What Is a Bard
The term bard refers to a professional poet who works for a renowned person especially someone in the higher ranks of the ministry. In the medieval British culture, nobleman used to employ poets to write poems praising the employer’s activities or their ancestors.
Bard also refers to a specific class of poets or authors or songwriters or narrators which can be compared to the other class at the time.
The word, bard is a Scottish Gaelic term which derives its meaning from proto-celtic word bardos. The bards came into existence during the renaissance era especially in Scotland and Ireland. The bard were poets who were hired by the Lords to write eulogies on them. There poetry is known as bardic poetry.
If the employer failed to pay for their work or not paid up to their expectation then these poets wrote scornful poems known as satire poems. Bards class functioned similar to that of rhapsodes, minstrels, scops, skalds, and fili. Their themes and genres were different.
Bards are renowned in the history for their descriptive laudatory poems. They usually lauded the bravery of a warrior in a battle, eulogies about heritage, empire of a king or ruling strata. No proper details describing bards and their lives exist. Nevertheless, Celtic people did have some poems and memories describing the bards and their literature. These memories were termed as rhyme of time. However, for a while the term bard went into oblivion but were seen again in the Romanticism era.
In the romanticism era, the bards ventured in the English language rather than Gaelic. Their genre also changed as they leaped into lyric poetry. Sir John Walters have been described in history as an idealist of such lyric poems and bards.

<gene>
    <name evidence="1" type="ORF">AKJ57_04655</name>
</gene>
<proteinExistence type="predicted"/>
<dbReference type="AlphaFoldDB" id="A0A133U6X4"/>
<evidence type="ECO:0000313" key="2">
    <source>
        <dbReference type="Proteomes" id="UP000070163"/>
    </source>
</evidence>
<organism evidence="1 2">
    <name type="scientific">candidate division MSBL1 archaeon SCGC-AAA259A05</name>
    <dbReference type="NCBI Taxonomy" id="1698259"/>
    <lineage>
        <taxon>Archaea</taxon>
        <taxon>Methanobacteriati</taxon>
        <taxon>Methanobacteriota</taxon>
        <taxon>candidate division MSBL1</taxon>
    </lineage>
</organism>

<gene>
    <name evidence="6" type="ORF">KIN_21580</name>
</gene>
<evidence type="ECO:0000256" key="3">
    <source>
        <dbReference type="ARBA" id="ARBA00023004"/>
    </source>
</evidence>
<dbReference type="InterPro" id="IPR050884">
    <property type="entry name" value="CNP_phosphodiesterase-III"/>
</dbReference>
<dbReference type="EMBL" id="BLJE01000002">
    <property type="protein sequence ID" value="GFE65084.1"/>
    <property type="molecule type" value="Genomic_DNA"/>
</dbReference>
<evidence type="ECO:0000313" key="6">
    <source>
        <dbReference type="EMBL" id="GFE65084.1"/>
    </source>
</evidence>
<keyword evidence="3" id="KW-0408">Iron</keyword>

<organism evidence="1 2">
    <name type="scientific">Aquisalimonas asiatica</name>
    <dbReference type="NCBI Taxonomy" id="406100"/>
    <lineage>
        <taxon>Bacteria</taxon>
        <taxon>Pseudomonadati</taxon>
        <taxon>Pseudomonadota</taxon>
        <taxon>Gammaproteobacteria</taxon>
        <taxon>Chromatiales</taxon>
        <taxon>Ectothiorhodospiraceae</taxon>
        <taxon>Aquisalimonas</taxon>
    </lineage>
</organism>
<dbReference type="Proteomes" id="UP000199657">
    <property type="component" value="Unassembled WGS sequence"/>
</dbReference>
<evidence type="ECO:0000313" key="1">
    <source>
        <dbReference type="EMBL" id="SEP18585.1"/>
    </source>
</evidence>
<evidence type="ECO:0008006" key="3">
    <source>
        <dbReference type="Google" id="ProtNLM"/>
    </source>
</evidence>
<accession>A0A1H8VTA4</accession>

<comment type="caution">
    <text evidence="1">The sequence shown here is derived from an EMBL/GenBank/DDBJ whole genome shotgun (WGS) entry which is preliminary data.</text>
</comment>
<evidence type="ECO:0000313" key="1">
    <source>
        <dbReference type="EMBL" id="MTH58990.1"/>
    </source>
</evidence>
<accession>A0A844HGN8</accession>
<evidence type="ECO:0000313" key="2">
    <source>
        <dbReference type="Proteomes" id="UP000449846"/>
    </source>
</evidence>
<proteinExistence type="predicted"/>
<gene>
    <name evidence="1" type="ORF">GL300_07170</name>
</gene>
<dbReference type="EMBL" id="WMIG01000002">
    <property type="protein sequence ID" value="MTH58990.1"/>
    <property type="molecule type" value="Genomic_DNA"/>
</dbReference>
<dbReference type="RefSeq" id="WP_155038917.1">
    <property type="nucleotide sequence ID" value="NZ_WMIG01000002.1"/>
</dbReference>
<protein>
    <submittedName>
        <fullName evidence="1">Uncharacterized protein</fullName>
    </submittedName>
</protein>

Irish and Welsh Bards
The medieval Ireland saw two class of poets, bards and fili. According to Uraicecht Becc, the old Irish book bard represented inferior class of poets and were unentitled for royal poetic duties. The introduction of Christian Ireland has been described as the point which lead to the separation of the two poetic class. The church supported the works of Fili and declared them “elite poetic class” until its withdrawal of poetic class organization during the Renaissance period.
In Ireland, the bards formed there very own clan and their stayed there for a long time. These bards formed a new caste in society and even Bardic society and schools were present until 17th century.
The welsh bards shared the same fate in Wales. However, the bardic age in wales saw two legends, Aneirin and Taliesin. Anerrin was a dark age bardic poet and complete life and work is summed in the Book of Aneirin. Taliesin was a British bard and was renowned in the courts in the post roman era. However, Welsh bard existed till 13th century and were never reintroduced in Medieval Welsh literature.
William Shakespeare and Robert Burns are historically referred as bards many times.